The orifice 6a of inner nozzle 6 terminates a short distance above the plane of orifice 7a of outer nozzle 7. The orifice 6a can be spaced above orifice 7a at a distance of 0.001 to 0.125 inch, preferably 0.002 to 0.050 inch and more preferably 0.003 to 0.025 inch. The molten glass 2 flows downwardly and is extruded through annular space 8 and fills the area between orifice 6a and 7a. The surface tension forces in the molten glass 2 form a thin liquid molten glass film 9 across orifice 6a and 7a which has about the same or a smaller thickness as the distance of orifice 6a is spaced above orifice 7a. The orifices 6a and 7a can be made from stainless steel, platinum alloys, or fused alumina. The surface tension forces in the liquid glass 2 form a thin liquid glass film 9 across orifices 6a and 7a which has about the same or a smaller thickness as the distance of orifice 6a is spaced above orifice 7a. The molten glass film 9 can be 25 to 3175 microns, preferably 50 to 1270 microns and more preferably 76 to 635 microns thick.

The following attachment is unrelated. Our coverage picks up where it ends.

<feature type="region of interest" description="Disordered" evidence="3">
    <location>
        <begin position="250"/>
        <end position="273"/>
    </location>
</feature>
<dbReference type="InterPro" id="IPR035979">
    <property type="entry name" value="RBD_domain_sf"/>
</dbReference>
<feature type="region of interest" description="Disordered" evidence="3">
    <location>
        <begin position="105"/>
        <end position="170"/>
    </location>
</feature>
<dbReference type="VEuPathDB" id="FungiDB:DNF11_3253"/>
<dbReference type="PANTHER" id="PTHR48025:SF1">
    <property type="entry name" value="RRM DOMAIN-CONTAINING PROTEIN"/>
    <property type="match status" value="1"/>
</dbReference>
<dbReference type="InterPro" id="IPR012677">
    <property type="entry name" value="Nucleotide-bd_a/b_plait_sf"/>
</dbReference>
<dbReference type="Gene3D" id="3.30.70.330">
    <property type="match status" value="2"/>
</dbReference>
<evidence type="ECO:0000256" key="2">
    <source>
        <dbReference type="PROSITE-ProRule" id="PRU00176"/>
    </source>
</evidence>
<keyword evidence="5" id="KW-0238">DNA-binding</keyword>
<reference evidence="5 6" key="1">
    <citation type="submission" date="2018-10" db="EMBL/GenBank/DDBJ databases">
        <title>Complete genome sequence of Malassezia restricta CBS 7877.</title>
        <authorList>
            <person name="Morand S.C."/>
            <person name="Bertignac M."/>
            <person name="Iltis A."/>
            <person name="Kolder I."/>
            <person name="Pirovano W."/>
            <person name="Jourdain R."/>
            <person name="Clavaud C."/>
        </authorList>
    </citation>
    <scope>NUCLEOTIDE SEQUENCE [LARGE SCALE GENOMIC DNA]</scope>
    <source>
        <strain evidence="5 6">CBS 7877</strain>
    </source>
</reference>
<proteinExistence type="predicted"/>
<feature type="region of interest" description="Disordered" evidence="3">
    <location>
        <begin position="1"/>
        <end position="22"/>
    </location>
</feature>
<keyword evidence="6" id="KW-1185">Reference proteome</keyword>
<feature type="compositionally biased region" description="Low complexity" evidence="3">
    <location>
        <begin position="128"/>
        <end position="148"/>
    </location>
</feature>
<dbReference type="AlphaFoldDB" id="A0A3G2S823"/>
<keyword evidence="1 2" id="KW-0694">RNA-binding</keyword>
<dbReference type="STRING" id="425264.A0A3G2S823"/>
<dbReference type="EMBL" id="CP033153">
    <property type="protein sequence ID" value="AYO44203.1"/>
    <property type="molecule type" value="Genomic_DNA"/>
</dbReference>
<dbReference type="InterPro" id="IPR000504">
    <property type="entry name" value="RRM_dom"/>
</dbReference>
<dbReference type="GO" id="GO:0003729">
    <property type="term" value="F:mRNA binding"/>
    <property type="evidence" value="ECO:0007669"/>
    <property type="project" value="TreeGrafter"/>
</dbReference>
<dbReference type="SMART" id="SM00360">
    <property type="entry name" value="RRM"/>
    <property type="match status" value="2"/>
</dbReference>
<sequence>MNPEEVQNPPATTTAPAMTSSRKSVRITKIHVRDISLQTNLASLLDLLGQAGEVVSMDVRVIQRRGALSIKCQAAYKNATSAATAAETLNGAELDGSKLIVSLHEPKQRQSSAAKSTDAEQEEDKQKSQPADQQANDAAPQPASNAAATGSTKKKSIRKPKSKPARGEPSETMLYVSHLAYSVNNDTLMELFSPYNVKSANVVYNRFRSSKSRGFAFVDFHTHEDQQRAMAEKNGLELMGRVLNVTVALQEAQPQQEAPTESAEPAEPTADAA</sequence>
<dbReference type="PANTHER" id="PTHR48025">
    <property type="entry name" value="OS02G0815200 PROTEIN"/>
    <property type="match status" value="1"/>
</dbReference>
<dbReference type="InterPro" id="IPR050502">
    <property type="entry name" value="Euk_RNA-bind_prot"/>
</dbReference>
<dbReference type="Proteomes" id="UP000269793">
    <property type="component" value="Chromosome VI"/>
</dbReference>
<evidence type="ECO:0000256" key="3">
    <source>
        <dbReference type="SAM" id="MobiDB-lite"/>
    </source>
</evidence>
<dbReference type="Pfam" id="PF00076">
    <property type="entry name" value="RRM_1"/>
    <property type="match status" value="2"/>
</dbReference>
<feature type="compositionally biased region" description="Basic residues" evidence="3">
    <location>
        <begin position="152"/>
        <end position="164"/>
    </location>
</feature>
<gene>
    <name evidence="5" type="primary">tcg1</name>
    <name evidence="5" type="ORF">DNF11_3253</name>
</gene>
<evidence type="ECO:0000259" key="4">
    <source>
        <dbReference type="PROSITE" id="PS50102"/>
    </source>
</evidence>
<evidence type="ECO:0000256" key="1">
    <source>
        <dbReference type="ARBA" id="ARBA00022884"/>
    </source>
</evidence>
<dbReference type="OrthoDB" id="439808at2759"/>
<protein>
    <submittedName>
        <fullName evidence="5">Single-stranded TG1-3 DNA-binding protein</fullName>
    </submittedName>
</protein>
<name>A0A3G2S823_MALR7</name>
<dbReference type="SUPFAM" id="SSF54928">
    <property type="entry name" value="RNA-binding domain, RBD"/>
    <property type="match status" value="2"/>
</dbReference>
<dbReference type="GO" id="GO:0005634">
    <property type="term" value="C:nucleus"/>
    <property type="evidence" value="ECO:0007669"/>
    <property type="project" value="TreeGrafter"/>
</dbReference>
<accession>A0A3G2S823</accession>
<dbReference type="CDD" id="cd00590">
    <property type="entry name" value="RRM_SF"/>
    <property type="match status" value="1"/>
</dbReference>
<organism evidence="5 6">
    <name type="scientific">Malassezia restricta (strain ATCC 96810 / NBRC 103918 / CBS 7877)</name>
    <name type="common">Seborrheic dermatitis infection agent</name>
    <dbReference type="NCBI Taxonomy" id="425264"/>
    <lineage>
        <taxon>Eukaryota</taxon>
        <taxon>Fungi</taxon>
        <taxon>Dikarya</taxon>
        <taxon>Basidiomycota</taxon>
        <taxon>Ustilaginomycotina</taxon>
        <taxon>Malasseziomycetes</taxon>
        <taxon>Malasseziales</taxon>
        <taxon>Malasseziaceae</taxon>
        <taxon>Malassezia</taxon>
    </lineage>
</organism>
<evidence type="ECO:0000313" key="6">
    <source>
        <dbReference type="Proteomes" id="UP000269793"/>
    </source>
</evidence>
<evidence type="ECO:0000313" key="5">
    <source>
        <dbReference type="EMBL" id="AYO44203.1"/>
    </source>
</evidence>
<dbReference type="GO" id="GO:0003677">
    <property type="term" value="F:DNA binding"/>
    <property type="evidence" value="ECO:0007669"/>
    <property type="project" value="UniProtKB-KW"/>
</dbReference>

The FIG. 2 blowing nozzle can be used to blow molten glass at relatively low viscosities, for example, of 10 to 60 poises, and to blow hollow glass microspheres of relatively thick wall size, for example, of 20 to 100 microns or more.

A blowing gas, inert blowing gas, gaseous material blowing gas or metal vapor blowing gas is fed through inner coaxial nozzle 6 and brought into contact with the inner surface of molten glass film 9. The inert blowing gas exerts a positive pressure on the molten glass film to blow and distend the film outwardly and downwardly to form an elongated cylinder shaped liquid film 12 of molten glass filled with the blowing gas 10. The elongated cylinder 12 is closed at its outer end and is connected to outer nozzle 7 at the peripheral edge of orifice 7a.